Tuesday, 24 March 2015

Book 43 of 2014: The Beekeeper's Apprentice by Laurie R. King

Mr Click and I spotted the trio of Laurie R. King books in the Book People catalogue some time ago, so when I was looking for birthday and Christmas presents in 2013, I added them to the list. And guess what he ended up getting that year. ;-)

It took him a little while to get around to reading them and once he was done I put off reading them for a little while as well, until I finally got around to picking up the first in the series in October last year.

This story introduces the character of Mary Russell, a young orphan living in Sussex who makes the acquaintance of a retired Sherlock Holmes. The story charts their relationship as she grows from a teenager to a young woman at university and joins him in solving mysteries whilst demonstrating an equal intellect with the master detective himself.

It took me a while to actually get into the story. I found it quite slow to start although once it did get going, I did get into it properly. I can't help but think that it could have lost the entire first third of the book without affecting the story too much.

It's also kind of ironic that the main character's name is Mary. I don't think the story mentions whether her middle name is 'Sue' but it might as well be; she's a bit Mary Sue-ish. I haven't run her through the Mary Sue Litmus Test but she seems to flag several markers for me: she has a tragic past, she's super intelligent, other characters are in awe of her. She did grow on me as the story progressed, but I felt like she could have done with some bigger flaws than having big feet.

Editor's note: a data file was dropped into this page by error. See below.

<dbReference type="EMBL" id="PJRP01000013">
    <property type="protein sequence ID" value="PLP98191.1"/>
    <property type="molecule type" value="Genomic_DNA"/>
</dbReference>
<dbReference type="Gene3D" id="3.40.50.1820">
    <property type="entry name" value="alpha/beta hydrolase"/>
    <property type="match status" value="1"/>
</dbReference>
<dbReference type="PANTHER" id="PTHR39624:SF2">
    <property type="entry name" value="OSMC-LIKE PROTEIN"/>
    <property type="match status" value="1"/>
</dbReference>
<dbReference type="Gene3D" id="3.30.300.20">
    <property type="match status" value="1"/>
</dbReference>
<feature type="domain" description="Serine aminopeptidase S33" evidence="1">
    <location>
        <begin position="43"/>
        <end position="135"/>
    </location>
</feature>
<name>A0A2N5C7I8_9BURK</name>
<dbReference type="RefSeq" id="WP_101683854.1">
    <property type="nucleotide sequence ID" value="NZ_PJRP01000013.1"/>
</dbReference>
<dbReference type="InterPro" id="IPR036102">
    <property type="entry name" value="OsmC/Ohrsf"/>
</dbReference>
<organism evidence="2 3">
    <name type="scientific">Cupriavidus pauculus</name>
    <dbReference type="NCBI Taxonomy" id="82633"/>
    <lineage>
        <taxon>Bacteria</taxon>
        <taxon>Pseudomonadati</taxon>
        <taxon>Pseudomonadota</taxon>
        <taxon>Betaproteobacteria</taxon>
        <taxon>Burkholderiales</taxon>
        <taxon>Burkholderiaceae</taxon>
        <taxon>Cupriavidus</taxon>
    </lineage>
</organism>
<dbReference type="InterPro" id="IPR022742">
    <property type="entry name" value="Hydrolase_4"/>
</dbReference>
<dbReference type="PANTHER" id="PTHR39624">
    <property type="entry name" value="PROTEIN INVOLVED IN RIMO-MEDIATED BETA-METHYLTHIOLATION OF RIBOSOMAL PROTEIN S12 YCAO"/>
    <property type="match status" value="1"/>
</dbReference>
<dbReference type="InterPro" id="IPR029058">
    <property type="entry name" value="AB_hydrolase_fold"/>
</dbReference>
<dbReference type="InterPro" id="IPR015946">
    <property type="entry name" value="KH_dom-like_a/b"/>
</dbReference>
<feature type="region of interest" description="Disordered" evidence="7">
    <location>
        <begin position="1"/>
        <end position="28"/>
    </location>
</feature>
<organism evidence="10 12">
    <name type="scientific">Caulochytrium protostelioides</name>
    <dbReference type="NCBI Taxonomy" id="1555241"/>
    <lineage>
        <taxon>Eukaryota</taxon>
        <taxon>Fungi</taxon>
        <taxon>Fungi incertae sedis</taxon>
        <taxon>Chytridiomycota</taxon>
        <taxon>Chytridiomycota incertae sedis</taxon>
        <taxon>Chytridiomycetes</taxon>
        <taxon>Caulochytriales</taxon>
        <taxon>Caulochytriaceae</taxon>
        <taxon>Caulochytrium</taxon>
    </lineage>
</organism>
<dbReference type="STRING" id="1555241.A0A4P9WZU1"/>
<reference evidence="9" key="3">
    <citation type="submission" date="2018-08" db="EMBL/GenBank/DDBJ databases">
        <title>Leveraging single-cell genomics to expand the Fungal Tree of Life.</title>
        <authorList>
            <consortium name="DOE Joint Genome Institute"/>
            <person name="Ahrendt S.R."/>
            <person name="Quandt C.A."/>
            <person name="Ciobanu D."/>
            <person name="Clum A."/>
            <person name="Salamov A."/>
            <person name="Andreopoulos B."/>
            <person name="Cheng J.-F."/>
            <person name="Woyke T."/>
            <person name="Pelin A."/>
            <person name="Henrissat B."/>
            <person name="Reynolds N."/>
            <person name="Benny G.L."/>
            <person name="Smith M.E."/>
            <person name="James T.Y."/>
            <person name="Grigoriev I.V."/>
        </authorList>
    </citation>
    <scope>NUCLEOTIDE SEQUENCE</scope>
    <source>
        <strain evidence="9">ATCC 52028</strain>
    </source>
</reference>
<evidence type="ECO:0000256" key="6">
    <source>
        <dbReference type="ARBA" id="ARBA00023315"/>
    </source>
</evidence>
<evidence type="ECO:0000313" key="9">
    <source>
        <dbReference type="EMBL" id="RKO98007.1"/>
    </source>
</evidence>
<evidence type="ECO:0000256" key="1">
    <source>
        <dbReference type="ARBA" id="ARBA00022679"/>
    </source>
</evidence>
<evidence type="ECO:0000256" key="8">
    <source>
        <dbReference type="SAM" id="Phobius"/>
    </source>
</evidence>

This book was obviously setting up a romance between Sherlock and Mary. It felt kind of weird because at the start of this book Mary is only fifteen and Sherlock is old enough to be her father. Not that May-December relationships bother me (says the woman with nearly sixteen years between herself and her husband), bit it's a little bit weird when the man in question has been hanging around with the girl since she was a teenager. At least Mary does mature throughout the story, so by the end she is rather less annoying than she was in the beginning.

Since finishing this book I've started work on the next one in the series. I can't say that these will ever be my favourites, but they make for a good read, particularly if you're keen on Sherlock Holmes and books featuring him.


  1. I love the cover ... so art deco.

    1. All three of the books have pretty covers. I've not really looked at the third one, but the second one is my favourite cover so far. :-)


Let me know what you think. :-)